BGI-Shenzhen, in association with several other research institutes, announced today the launch of three new genome projects that focus on animals living in extreme environments. The three selected genomes are those of two polar animals: the polar bear and emperor penguin, and one altiplano animal: the Tibetan antelope.
These projects will be carried out using Next-generation sequencing technologies, which have already enabled rapid, accurate, and cost effective completion of several other large genome projects at BGI-Shenzhen, including the Panda and the first Asian individual genomes. This powerful technology will be used here to construct complete genome sequences for each of these animals and to carry out detailed genome-wide analyses, including the identification of gene function and determination of the genomic basis of their unique evolution and extreme environmental-adaptation.
The polar bear is the world's largest land carnivore and is native to the Arctic Ocean and its surrounding seas. Although many of its physical characteristics are specifically adapted for surviving in a harsh climate, it is extremely sensitive to air pollution and climate changes. Due to global warming, the number of polar bears living in the Arctic Ocean area has dramatically declined to a population size of 20,000,000. The data from this sequencing project will provide essential tools for understanding its unique environmental adaptations and for monitoring the genetic health of this endangered species and assessing the impact of global warming on its ultimate survival.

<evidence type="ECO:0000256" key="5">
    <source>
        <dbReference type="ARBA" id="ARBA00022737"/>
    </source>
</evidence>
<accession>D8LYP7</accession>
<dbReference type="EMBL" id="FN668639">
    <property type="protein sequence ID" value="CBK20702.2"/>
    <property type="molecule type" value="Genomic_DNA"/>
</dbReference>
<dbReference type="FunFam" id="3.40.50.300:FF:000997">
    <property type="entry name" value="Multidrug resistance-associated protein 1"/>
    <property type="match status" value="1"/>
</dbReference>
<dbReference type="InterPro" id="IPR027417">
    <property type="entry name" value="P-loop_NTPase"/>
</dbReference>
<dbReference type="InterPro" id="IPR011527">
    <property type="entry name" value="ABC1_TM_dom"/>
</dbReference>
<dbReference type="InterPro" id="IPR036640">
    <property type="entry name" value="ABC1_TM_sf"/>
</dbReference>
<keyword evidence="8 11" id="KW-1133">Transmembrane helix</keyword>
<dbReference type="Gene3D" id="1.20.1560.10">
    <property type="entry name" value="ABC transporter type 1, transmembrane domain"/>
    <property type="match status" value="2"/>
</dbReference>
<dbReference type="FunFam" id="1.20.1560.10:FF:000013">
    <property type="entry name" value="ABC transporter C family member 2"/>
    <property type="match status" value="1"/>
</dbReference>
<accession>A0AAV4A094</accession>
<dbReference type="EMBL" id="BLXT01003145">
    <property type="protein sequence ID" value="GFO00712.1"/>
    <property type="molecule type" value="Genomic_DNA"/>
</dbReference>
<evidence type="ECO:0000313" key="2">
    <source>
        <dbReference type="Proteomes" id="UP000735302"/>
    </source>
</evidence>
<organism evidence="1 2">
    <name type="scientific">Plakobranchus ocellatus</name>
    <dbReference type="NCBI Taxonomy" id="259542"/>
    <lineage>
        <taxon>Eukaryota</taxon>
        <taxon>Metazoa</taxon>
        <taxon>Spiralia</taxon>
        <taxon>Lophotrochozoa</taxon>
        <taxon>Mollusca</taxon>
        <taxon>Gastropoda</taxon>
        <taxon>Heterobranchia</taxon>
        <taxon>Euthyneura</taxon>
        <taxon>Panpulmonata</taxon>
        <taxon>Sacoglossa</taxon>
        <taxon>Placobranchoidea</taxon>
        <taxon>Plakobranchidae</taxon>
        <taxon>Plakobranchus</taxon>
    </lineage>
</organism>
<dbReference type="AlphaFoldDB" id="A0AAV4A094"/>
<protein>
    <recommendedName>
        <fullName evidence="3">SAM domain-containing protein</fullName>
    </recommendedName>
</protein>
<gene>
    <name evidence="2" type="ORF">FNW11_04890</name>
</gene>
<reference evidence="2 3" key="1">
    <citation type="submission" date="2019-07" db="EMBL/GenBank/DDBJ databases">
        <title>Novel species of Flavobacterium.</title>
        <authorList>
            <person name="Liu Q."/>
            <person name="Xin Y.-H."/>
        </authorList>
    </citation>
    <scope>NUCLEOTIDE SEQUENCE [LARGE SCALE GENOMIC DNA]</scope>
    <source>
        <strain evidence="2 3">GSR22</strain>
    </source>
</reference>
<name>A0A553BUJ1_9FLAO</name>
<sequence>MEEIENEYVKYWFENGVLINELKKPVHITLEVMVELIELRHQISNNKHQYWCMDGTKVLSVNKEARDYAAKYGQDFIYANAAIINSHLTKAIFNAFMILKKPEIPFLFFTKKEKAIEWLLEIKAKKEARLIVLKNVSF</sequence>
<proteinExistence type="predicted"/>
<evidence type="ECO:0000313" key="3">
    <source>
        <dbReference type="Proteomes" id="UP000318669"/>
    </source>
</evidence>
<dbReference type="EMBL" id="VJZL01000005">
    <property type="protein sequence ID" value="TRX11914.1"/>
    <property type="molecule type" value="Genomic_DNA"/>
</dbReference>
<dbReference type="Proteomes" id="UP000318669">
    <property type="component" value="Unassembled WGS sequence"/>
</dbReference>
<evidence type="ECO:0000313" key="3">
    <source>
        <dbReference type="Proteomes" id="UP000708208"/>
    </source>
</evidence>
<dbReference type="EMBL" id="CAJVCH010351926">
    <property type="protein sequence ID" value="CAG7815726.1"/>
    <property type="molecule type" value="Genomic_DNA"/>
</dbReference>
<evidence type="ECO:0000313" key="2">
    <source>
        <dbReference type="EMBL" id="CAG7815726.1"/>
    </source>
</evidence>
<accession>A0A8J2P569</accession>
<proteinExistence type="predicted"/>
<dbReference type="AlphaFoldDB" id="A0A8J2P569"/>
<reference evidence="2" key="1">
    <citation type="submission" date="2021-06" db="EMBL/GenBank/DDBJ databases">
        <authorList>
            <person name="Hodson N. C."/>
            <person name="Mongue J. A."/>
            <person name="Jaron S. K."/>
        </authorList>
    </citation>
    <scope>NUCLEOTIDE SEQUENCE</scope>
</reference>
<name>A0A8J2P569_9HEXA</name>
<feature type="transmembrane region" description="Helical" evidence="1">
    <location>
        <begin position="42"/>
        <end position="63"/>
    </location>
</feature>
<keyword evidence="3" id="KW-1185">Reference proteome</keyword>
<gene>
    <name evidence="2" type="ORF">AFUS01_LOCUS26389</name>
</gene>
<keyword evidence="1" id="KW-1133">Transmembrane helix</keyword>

The penguin is a flightless bird of which many species are confined to the southern hemisphere. Evolutionary studies have indicated that periods of global cooling strongly influenced penguin diversification; thus, researchers believe that global warming may result in a rapid decline in the diversity of these populations and a rapid decline in species number. The availabilit
|Contact: Dr. Li Zhuo|
Beijing Genomics Institute at Shenzhen